With reference to
Computing device 500 may have additional features or functionality. For example, computing device 500 may also include additional data storage devices (removable and/or non-removable) such as, for example, magnetic disks, optical disks, or tape. Such additional storage is illustrated in
Computing device 500 may also contain a communication connection 516 that may allow device 500 to communicate with other computing devices 518, such as over a network in a distributed computing environment, for example, an intranet or the Internet. Communication connection 516 is one example of communication media. Communication media may typically be embodied by computer readable instructions, data structures, program modules, or other data in a modulated data signal, such as a carrier wave or other transport mechanism, and includes any information delivery media. The term “modulated data signal” may describe a signal that has one or more characteristics set or changed in such a manner as to encode information in the signal. By way of example, and not limitation, communication media may include wired media such as a wired network or direct-wired connection, and wireless media such as acoustic, radio frequency (RF), infrared, and other wireless media. The term computer readable media as used herein may include both storage media and communication media.
As stated above, a number of program modules and data files may be stored in system memory 504, including operating system 505. While executing on processing unit 502, programming modules 506 (e.g. interleave application 115, first search engine 522, second search engine 524) may perform processes including, for example, one or more method 200's stages as described above. The aforementioned process is an example, and processing unit 502 may perform other processes. Other programming modules that may be used in accordance with embodiments of the present invention may include electronic mail and contacts applications, word processing applications, spreadsheet applications, database applications, slide presentation applications, drawing or computer-aided application programs, etc.
Generally, consistent with embodiments of the invention, program modules may include routines, programs, components, data structures, and other types of structures that may perform particular tasks or that may implement particular abstract data types. Moreover, embodiments of the invention may be practiced with other computer system configurations, including hand-held devices, multiprocessor systems, microprocessor-based or programmable consumer electronics, minicomputers, mainframe computers, and the like. Embodiments of the invention may also be practiced in distributed computing environments where tasks are performed by remote processing devices that are linked through a communications network. In a distributed computing environment, program modules may be located in both local and remote memory storage devices.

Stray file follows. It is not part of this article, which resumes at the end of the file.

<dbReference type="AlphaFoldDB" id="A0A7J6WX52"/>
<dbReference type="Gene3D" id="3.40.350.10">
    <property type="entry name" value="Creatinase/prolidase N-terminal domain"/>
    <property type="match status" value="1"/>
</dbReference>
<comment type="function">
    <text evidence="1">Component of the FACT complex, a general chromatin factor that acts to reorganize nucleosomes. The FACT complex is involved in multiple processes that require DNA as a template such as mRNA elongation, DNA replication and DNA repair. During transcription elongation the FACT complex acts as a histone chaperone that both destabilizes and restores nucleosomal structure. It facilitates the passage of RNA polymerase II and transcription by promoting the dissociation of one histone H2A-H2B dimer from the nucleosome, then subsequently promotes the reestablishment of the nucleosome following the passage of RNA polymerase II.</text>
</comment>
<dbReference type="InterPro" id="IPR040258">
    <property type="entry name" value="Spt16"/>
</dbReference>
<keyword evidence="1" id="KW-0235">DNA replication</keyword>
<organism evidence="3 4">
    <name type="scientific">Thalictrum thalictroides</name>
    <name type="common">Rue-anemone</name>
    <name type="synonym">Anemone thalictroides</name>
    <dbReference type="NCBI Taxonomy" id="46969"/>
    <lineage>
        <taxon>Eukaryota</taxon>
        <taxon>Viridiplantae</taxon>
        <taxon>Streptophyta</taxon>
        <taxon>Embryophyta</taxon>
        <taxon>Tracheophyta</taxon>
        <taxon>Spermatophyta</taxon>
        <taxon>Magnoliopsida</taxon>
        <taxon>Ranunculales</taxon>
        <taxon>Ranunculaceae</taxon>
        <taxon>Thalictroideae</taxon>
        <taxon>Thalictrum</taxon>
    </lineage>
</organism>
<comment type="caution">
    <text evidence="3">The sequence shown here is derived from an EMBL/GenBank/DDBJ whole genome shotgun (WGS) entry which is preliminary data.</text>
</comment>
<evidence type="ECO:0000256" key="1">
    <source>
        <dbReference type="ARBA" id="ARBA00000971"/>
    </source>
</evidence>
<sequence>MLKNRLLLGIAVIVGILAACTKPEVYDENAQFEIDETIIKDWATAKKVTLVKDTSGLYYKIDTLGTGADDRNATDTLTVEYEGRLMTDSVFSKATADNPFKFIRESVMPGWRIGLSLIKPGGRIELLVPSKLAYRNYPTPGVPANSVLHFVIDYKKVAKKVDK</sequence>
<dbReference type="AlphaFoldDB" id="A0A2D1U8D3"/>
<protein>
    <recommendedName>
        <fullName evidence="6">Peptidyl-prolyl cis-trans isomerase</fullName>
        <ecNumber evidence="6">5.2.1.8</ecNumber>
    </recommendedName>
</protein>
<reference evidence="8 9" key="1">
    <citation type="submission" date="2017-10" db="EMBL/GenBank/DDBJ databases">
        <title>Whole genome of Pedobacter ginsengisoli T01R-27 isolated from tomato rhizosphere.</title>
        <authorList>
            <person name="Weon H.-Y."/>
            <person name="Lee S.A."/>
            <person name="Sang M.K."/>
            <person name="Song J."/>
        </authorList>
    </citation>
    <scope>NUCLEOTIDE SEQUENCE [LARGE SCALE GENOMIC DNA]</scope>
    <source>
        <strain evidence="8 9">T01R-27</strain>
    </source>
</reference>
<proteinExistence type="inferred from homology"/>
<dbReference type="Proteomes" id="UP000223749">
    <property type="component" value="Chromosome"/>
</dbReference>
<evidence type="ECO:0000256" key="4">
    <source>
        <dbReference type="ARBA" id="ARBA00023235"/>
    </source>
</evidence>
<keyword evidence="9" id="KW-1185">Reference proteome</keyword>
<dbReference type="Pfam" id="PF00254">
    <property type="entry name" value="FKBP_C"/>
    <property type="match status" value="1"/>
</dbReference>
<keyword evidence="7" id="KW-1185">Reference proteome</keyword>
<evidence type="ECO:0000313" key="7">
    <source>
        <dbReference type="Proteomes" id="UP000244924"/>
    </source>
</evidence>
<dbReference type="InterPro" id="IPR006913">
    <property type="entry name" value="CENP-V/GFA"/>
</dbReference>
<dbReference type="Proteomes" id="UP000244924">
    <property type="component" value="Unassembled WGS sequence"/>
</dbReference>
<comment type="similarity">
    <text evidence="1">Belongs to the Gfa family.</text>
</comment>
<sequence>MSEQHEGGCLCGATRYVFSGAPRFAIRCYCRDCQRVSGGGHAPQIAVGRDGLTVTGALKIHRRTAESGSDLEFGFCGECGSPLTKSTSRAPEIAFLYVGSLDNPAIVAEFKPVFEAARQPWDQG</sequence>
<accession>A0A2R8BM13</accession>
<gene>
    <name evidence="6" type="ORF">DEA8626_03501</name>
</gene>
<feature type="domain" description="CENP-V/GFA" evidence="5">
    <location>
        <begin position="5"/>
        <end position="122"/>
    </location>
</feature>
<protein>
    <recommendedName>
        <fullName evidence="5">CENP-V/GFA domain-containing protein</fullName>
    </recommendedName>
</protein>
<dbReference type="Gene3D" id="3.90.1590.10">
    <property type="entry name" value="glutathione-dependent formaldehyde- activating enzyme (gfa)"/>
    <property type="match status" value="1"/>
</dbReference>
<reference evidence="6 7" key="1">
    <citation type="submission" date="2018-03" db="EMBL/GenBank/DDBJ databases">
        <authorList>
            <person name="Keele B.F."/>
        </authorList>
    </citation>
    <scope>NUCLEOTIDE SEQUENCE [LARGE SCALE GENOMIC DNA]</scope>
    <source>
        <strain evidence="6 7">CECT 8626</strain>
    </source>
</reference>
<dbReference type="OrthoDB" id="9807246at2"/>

Furthermore, embodiments of the invention may be practiced in an electrical circuit comprising discrete electronic elements, packaged or integrated electronic chips containing logic gates, a circuit utilizing a microprocessor, or on a single chip containing electronic elements or microprocessors. Embodiments of the invention may also be practiced using other technologies capable of performing logical operations such as, for example, AND, OR, and NOT, including but not limited to mechanical, optical, fluidic, and quantum technologies. In addition, embodiments of the invention may be practiced within a general purpose computer or in any other circuits or systems.
Embodiments of the invention, for example, may be implemented as a computer process (method), a computing system, or as an article of manufacture, such as a computer program product or computer readable media. The computer program product may be a computer storage media readable by a computer system and encoding a computer program of instructions for executing a computer process. The computer program product may also be a propagated signal on a carrier readable by a computing system and encoding a computer program of instructions for executing a computer process. Accordingly, the present invention may be embodied in hardware and/or in software (including firmware, resident software, microcode, etc.). In other words, embodiments of the present invention may take the form of a computer program product on a computer-usable or computer-readable storage medium having computer-usable or computer-readable program code embodied in the medium for use by or in connection with an instruction execution system. A computer-usable or computer-readable medium may be any medium that can contain, store, communicate, propagate, or transport the program for use by or in connection with the instruction execution system, apparatus, or device.
The computer-usable or computer-readable medium may be, for example but not limited to, an electronic, magnetic, optical, electromagnetic, infrared, or semiconductor system, apparatus, device, or propagation medium. More specific computer-readable medium examples (a non-exhaustive list), the computer-readable medium may include the following: an electrical connection having one or more wires, a portable computer diskette, a random access memory (RAM), a read-only memory (ROM), an erasable programmable read-only memory (EPROM or Flash memory), an optical fiber, and a portable compact disc read-only memory (CD-ROM). Note that the computer-usable or computer-readable medium could even be paper or another suitable medium upon which the program is printed, as the program can be electronically captured, via, for instance, optical scanning of the paper or other medium, then compiled, interpreted, or otherwise processed in a suitable manner, if necessary, and then stored in a computer memory.